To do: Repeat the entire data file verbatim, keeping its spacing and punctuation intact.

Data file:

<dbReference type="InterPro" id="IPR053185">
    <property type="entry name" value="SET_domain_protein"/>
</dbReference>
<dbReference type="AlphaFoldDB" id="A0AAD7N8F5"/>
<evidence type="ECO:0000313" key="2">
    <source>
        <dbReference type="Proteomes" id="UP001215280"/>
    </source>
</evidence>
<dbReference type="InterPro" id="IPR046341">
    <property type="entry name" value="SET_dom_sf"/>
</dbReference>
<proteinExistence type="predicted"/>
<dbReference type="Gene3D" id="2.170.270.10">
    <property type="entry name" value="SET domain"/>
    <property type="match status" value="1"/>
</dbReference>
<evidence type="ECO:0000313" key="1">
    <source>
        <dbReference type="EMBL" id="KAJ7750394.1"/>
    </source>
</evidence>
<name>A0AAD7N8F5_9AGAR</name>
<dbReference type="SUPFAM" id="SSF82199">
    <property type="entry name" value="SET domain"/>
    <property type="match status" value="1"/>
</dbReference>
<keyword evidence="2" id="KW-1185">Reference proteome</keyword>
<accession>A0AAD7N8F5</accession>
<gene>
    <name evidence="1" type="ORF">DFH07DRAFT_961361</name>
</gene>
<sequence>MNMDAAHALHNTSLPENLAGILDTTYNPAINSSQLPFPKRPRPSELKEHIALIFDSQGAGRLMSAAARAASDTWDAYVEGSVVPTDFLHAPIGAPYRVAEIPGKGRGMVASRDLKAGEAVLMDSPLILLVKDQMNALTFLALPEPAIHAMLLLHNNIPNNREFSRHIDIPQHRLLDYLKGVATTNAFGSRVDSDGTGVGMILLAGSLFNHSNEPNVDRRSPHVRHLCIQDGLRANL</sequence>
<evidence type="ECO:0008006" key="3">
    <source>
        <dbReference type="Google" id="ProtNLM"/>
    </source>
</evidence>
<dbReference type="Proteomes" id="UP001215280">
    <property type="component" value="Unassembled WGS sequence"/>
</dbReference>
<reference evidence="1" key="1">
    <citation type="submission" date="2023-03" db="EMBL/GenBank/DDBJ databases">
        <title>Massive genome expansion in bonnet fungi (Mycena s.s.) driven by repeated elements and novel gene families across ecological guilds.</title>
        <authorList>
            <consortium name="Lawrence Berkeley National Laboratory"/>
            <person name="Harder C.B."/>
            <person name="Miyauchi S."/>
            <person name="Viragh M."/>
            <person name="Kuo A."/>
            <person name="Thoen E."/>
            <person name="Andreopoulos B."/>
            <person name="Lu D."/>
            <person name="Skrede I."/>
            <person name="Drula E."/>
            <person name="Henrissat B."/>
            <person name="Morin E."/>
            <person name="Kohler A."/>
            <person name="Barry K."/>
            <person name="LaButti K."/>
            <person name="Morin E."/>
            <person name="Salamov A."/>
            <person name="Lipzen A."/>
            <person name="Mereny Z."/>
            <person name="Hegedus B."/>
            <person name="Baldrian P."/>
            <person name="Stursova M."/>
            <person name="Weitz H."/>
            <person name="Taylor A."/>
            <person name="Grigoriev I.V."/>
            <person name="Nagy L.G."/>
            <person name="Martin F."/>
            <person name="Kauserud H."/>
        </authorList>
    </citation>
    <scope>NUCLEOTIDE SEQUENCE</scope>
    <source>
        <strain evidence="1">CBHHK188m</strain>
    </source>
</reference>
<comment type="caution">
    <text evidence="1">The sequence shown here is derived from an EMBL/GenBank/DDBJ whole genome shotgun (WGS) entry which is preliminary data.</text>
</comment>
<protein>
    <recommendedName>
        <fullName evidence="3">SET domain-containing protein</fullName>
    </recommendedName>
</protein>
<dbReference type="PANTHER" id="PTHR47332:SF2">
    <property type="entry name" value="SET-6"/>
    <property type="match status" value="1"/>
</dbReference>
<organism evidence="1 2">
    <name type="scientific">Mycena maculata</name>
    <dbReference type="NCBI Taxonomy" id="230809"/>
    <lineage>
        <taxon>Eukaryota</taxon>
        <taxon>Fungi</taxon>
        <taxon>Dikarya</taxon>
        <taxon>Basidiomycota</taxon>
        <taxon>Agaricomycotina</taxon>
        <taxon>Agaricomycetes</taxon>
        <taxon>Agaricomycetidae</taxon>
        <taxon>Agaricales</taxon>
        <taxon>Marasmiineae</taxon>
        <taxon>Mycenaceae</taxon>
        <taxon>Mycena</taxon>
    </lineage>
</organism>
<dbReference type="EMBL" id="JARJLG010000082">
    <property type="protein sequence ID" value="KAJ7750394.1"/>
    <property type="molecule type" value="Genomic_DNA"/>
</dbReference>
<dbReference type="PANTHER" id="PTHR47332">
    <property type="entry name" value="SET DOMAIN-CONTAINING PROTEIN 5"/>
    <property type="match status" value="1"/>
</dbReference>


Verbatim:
<dbReference type="InterPro" id="IPR053185">
    <property type="entry name" value="SET_domain_protein"/>
</dbReference>
<dbReference type="AlphaFoldDB" id="A0AAD7N8F5"/>
<evidence type="ECO:0000313" key="2">
    <source>
        <dbReference type="Proteomes" id="UP001215280"/>
    </source>
</evidence>
<dbReference type="InterPro" id="IPR046341">
    <property type="entry name" value="SET_dom_sf"/>
</dbReference>
<proteinExistence type="predicted"/>
<dbReference type="Gene3D" id="2.170.270.10">
    <property type="entry name" value="SET domain"/>
    <property type="match status" value="1"/>
</dbReference>
<evidence type="ECO:0000313" key="1">
    <source>
        <dbReference type="EMBL" id="KAJ7750394.1"/>
    </source>
</evidence>
<name>A0AAD7N8F5_9AGAR</name>
<dbReference type="SUPFAM" id="SSF82199">
    <property type="entry name" value="SET domain"/>
    <property type="match status" value="1"/>
</dbReference>
<keyword evidence="2" id="KW-1185">Reference proteome</keyword>
<accession>A0AAD7N8F5</accession>
<gene>
    <name evidence="1" type="ORF">DFH07DRAFT_961361</name>
</gene>
<sequence>MNMDAAHALHNTSLPENLAGILDTTYNPAINSSQLPFPKRPRPSELKEHIALIFDSQGAGRLMSAAARAASDTWDAYVEGSVVPTDFLHAPIGAPYRVAEIPGKGRGMVASRDLKAGEAVLMDSPLILLVKDQMNALTFLALPEPAIHAMLLLHNNIPNNREFSRHIDIPQHRLLDYLKGVATTNAFGSRVDSDGTGVGMILLAGSLFNHSNEPNVDRRSPHVRHLCIQDGLRANL</sequence>
<evidence type="ECO:0008006" key="3">
    <source>
        <dbReference type="Google" id="ProtNLM"/>
    </source>
</evidence>
<dbReference type="Proteomes" id="UP001215280">
    <property type="component" value="Unassembled WGS sequence"/>
</dbReference>
<reference evidence="1" key="1">
    <citation type="submission" date="2023-03" db="EMBL/GenBank/DDBJ databases">
        <title>Massive genome expansion in bonnet fungi (Mycena s.s.) driven by repeated elements and novel gene families across ecological guilds.</title>
        <authorList>
            <consortium name="Lawrence Berkeley National Laboratory"/>
            <person name="Harder C.B."/>
            <person name="Miyauchi S."/>
            <person name="Viragh M."/>
            <person name="Kuo A."/>
            <person name="Thoen E."/>
            <person name="Andreopoulos B."/>
            <person name="Lu D."/>
            <person name="Skrede I."/>
            <person name="Drula E."/>
            <person name="Henrissat B."/>
            <person name="Morin E."/>
            <person name="Kohler A."/>
            <person name="Barry K."/>
            <person name="LaButti K."/>
            <person name="Morin E."/>
            <person name="Salamov A."/>
            <person name="Lipzen A."/>
            <person name="Mereny Z."/>
            <person name="Hegedus B."/>
            <person name="Baldrian P."/>
            <person name="Stursova M."/>
            <person name="Weitz H."/>
            <person name="Taylor A."/>
            <person name="Grigoriev I.V."/>
            <person name="Nagy L.G."/>
            <person name="Martin F."/>
            <person name="Kauserud H."/>
        </authorList>
    </citation>
    <scope>NUCLEOTIDE SEQUENCE</scope>
    <source>
        <strain evidence="1">CBHHK188m</strain>
    </source>
</reference>
<comment type="caution">
    <text evidence="1">The sequence shown here is derived from an EMBL/GenBank/DDBJ whole genome shotgun (WGS) entry which is preliminary data.</text>
</comment>
<protein>
    <recommendedName>
        <fullName evidence="3">SET domain-containing protein</fullName>
    </recommendedName>
</protein>
<dbReference type="PANTHER" id="PTHR47332:SF2">
    <property type="entry name" value="SET-6"/>
    <property type="match status" value="1"/>
</dbReference>
<organism evidence="1 2">
    <name type="scientific">Mycena maculata</name>
    <dbReference type="NCBI Taxonomy" id="230809"/>
    <lineage>
        <taxon>Eukaryota</taxon>
        <taxon>Fungi</taxon>
        <taxon>Dikarya</taxon>
        <taxon>Basidiomycota</taxon>
        <taxon>Agaricomycotina</taxon>
        <taxon>Agaricomycetes</taxon>
        <taxon>Agaricomycetidae</taxon>
        <taxon>Agaricales</taxon>
        <taxon>Marasmiineae</taxon>
        <taxon>Mycenaceae</taxon>
        <taxon>Mycena</taxon>
    </lineage>
</organism>
<dbReference type="EMBL" id="JARJLG010000082">
    <property type="protein sequence ID" value="KAJ7750394.1"/>
    <property type="molecule type" value="Genomic_DNA"/>
</dbReference>
<dbReference type="PANTHER" id="PTHR47332">
    <property type="entry name" value="SET DOMAIN-CONTAINING PROTEIN 5"/>
    <property type="match status" value="1"/>
</dbReference>